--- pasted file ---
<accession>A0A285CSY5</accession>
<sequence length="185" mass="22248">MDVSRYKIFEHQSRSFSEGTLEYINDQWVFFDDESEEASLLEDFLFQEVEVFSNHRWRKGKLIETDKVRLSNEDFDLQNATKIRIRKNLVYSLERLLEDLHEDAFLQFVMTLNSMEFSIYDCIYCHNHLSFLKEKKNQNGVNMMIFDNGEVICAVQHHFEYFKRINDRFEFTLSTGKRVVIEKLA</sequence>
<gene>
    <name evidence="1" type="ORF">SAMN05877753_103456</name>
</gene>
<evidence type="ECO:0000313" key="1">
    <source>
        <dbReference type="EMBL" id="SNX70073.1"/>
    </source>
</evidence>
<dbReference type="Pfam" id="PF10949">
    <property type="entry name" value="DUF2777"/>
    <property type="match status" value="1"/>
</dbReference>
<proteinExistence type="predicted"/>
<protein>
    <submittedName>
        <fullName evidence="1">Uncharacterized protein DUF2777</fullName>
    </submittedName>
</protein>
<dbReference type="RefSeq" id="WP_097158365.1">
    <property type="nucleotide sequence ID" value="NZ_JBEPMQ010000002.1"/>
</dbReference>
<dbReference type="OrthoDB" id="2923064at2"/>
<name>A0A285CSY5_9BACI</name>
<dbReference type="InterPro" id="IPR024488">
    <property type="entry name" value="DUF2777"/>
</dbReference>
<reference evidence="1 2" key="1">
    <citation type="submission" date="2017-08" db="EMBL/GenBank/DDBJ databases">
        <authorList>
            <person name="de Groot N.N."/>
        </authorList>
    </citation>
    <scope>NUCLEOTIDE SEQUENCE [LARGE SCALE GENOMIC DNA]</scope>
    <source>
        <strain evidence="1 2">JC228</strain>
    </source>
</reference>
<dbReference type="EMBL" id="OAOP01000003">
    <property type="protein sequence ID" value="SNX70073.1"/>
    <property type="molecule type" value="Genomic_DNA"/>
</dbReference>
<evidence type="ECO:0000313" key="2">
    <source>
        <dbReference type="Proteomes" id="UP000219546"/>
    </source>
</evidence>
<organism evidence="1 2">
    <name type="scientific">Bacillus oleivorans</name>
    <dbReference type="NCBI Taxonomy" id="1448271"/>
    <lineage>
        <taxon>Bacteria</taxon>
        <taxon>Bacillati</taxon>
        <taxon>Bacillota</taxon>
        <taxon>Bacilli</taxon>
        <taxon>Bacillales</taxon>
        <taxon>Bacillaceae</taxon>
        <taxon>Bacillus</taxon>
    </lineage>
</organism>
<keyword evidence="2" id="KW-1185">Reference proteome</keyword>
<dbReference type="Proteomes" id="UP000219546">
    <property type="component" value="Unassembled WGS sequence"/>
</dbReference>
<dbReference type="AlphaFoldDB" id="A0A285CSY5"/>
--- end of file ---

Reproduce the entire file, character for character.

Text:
<accession>A0A285CSY5</accession>
<sequence length="185" mass="22248">MDVSRYKIFEHQSRSFSEGTLEYINDQWVFFDDESEEASLLEDFLFQEVEVFSNHRWRKGKLIETDKVRLSNEDFDLQNATKIRIRKNLVYSLERLLEDLHEDAFLQFVMTLNSMEFSIYDCIYCHNHLSFLKEKKNQNGVNMMIFDNGEVICAVQHHFEYFKRINDRFEFTLSTGKRVVIEKLA</sequence>
<gene>
    <name evidence="1" type="ORF">SAMN05877753_103456</name>
</gene>
<evidence type="ECO:0000313" key="1">
    <source>
        <dbReference type="EMBL" id="SNX70073.1"/>
    </source>
</evidence>
<dbReference type="Pfam" id="PF10949">
    <property type="entry name" value="DUF2777"/>
    <property type="match status" value="1"/>
</dbReference>
<proteinExistence type="predicted"/>
<protein>
    <submittedName>
        <fullName evidence="1">Uncharacterized protein DUF2777</fullName>
    </submittedName>
</protein>
<dbReference type="RefSeq" id="WP_097158365.1">
    <property type="nucleotide sequence ID" value="NZ_JBEPMQ010000002.1"/>
</dbReference>
<dbReference type="OrthoDB" id="2923064at2"/>
<name>A0A285CSY5_9BACI</name>
<dbReference type="InterPro" id="IPR024488">
    <property type="entry name" value="DUF2777"/>
</dbReference>
<reference evidence="1 2" key="1">
    <citation type="submission" date="2017-08" db="EMBL/GenBank/DDBJ databases">
        <authorList>
            <person name="de Groot N.N."/>
        </authorList>
    </citation>
    <scope>NUCLEOTIDE SEQUENCE [LARGE SCALE GENOMIC DNA]</scope>
    <source>
        <strain evidence="1 2">JC228</strain>
    </source>
</reference>
<dbReference type="EMBL" id="OAOP01000003">
    <property type="protein sequence ID" value="SNX70073.1"/>
    <property type="molecule type" value="Genomic_DNA"/>
</dbReference>
<evidence type="ECO:0000313" key="2">
    <source>
        <dbReference type="Proteomes" id="UP000219546"/>
    </source>
</evidence>
<organism evidence="1 2">
    <name type="scientific">Bacillus oleivorans</name>
    <dbReference type="NCBI Taxonomy" id="1448271"/>
    <lineage>
        <taxon>Bacteria</taxon>
        <taxon>Bacillati</taxon>
        <taxon>Bacillota</taxon>
        <taxon>Bacilli</taxon>
        <taxon>Bacillales</taxon>
        <taxon>Bacillaceae</taxon>
        <taxon>Bacillus</taxon>
    </lineage>
</organism>
<keyword evidence="2" id="KW-1185">Reference proteome</keyword>
<dbReference type="Proteomes" id="UP000219546">
    <property type="component" value="Unassembled WGS sequence"/>
</dbReference>
<dbReference type="AlphaFoldDB" id="A0A285CSY5"/>